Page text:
/ 21 April 2023

State capture: Nulane trial ends in acquittal

Iqbal Sharma 1
Iqbal Sharma, the head of Nulane Investments and accused number four. (Mlungusi Louw/ Volksblad/Gallo Images)

The first state capture trial ended in a discharge for the defendants on Friday, with acting Bloemfontein high court judge Nompumelelo Gusha saying both the police and prosecution had been woefully inept in their handling of the Nulane Investments fraud and money-laundering case.

Gusha granted a section 174 release to Gupta associate Ronica Ragavan and the fugitive family’s Islandsite Investment, two former Free State government officials and the directors of Nulane Investments, former Transnet board member Iqbal Sharma and his brother-in-law Dinesh Patel.

The former head of the provincial departments of agriculture and rural development, Limakatso Moorosi, did not file a section 174 application but was likewise acquitted, with Gusha saying the state had failed to produce a shred of evidence against her.

Section 174 of the Criminal Procedure Act, which provides for discharge of the accused at the close of a trial, states if the court is of the view that “there is no evidence that the accused committed the offence referred to in the charge or any offence of which he may be convicted on the charge, it may return a verdict of not guilty’’.

The judge said it was clear that R24.9 million had flowed from the state’s coffers but regrettably the prosecution had failed to show what happened to the money.

The government had founded its ultimately unsuccessful request for the extradition of Atul and Rajesh Gupta on the charges set out in the Nulane case and those in the Estina matter, in which a further R280 million allegedly flowed to their bank accounts.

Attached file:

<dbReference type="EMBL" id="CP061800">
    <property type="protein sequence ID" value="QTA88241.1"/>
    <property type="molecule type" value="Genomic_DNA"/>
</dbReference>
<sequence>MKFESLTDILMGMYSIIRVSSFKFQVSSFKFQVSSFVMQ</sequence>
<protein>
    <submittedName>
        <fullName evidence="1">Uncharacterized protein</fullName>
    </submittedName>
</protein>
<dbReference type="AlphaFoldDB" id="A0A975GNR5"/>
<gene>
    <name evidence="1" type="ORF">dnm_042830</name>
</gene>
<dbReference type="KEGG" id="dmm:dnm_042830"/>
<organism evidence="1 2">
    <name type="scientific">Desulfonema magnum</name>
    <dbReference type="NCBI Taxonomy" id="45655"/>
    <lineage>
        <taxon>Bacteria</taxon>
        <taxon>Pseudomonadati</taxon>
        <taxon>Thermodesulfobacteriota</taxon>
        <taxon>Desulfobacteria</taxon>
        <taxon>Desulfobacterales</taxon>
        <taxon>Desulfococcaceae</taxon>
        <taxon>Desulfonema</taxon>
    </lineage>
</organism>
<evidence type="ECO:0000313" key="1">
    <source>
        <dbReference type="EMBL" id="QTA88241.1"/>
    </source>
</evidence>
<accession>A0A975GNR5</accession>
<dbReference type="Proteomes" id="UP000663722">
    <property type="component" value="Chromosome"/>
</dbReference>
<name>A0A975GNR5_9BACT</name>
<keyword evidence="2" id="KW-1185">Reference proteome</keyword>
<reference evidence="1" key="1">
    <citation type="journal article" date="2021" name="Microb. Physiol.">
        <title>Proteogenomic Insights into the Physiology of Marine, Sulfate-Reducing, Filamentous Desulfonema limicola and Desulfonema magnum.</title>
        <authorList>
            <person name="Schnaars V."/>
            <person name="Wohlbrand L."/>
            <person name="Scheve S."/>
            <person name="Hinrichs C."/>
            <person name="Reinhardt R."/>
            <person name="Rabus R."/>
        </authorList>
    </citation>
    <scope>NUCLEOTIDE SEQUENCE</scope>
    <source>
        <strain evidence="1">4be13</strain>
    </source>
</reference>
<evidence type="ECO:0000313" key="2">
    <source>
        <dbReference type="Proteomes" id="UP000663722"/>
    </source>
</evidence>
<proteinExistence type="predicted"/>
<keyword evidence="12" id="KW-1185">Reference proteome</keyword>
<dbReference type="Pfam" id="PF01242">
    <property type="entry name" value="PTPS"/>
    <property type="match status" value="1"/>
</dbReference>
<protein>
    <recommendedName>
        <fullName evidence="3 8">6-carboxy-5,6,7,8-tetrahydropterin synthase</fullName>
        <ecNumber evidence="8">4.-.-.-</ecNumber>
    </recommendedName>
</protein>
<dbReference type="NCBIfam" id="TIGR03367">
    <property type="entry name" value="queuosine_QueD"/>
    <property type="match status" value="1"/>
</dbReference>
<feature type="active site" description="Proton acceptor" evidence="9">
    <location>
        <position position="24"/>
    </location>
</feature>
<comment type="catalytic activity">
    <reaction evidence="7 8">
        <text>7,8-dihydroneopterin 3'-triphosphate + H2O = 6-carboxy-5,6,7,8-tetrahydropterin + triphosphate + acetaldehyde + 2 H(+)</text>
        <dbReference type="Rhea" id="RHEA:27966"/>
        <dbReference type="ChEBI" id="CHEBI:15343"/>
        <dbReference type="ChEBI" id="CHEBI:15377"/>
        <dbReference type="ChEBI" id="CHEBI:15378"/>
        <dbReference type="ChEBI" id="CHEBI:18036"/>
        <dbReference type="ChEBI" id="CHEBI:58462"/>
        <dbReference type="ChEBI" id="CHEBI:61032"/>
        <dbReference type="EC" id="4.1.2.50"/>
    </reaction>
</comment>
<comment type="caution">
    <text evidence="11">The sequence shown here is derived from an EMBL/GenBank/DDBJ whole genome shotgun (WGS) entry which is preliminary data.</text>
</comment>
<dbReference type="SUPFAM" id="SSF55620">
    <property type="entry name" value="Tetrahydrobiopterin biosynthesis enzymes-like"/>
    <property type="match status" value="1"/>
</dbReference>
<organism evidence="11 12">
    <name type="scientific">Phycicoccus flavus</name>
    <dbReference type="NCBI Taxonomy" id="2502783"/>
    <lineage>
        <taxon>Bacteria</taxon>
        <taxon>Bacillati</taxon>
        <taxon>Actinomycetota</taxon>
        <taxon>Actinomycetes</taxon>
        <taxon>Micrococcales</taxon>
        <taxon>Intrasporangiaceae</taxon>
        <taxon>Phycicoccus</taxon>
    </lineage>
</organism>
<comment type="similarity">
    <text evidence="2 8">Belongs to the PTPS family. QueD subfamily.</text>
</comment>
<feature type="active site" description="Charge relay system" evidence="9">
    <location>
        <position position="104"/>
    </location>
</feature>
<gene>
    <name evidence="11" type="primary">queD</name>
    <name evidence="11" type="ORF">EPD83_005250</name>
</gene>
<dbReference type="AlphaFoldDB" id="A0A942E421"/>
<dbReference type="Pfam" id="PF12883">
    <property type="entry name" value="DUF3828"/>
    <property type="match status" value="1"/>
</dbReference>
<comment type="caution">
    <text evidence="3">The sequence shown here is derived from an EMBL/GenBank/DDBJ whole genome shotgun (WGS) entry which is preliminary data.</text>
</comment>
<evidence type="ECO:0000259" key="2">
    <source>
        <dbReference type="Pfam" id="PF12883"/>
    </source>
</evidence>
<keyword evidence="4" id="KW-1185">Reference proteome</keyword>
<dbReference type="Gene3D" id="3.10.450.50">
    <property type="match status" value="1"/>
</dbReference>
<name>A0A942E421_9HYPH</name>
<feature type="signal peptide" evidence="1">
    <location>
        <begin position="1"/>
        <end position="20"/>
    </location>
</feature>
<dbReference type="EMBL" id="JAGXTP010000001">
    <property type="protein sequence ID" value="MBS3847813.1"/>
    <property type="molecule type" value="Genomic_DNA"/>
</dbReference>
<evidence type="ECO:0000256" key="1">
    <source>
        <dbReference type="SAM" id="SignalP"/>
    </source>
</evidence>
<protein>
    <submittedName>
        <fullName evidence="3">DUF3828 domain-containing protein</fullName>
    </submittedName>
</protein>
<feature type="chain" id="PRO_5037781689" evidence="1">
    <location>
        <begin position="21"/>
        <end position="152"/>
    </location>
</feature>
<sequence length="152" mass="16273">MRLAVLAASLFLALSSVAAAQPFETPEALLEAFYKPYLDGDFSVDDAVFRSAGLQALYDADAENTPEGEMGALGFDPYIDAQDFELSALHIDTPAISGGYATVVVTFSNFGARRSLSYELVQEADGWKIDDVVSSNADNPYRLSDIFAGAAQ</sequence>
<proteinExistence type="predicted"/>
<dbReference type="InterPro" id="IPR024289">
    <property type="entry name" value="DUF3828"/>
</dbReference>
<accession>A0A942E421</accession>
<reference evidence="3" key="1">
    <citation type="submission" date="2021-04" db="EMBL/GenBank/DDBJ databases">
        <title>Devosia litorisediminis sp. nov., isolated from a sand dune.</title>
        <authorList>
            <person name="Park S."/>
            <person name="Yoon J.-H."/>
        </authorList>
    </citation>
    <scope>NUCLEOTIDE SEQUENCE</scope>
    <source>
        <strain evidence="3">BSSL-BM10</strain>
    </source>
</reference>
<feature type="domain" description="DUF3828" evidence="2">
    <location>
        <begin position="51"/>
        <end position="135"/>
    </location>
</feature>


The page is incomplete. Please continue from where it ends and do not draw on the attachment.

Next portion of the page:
The prosecution had alleged that the two brothers were part of a conspiracy to defraud the Free State government and intended to add them to the list of accused if they were surrendered to South Africa. 

It relied on the doctrine of common purpose to prove that all the accused colluded to commit fraud and ensure most of the money made its way to a United Arab Emirates Standard Chartered Bank account linked to the Gupta family.

According to the indictment, the provincial agriculture department, in October 2011, received an unsolicited letter from Indian metal wares company, Worlds Window Impex, stating its intent “to participate as a strategic partner in the Project Mohoma Mobung”.

At the time the study was initiated, the state said, the province was in financial dire straits and there was no plan and no funding for such. The letter noted that World Window Impex would require due diligence to be done by a service provider of its preference. 

About three weeks later, two contracts worth R24.9 million were signed in Sandton. According to the charge sheet, public finance management rules were broken to appoint Nulane Investments, headed by Sharma, to conduct the requested feasibility study for a dairy farm project.

Nulane outsourced the study to Deloitte, for a fee of R1.5 million, and then Nulane Investment subsequently changed the findings of the study to pinpoint Paras as the most suitable implementing partner for setting up a milk-processing plant in Vrede in the Free State.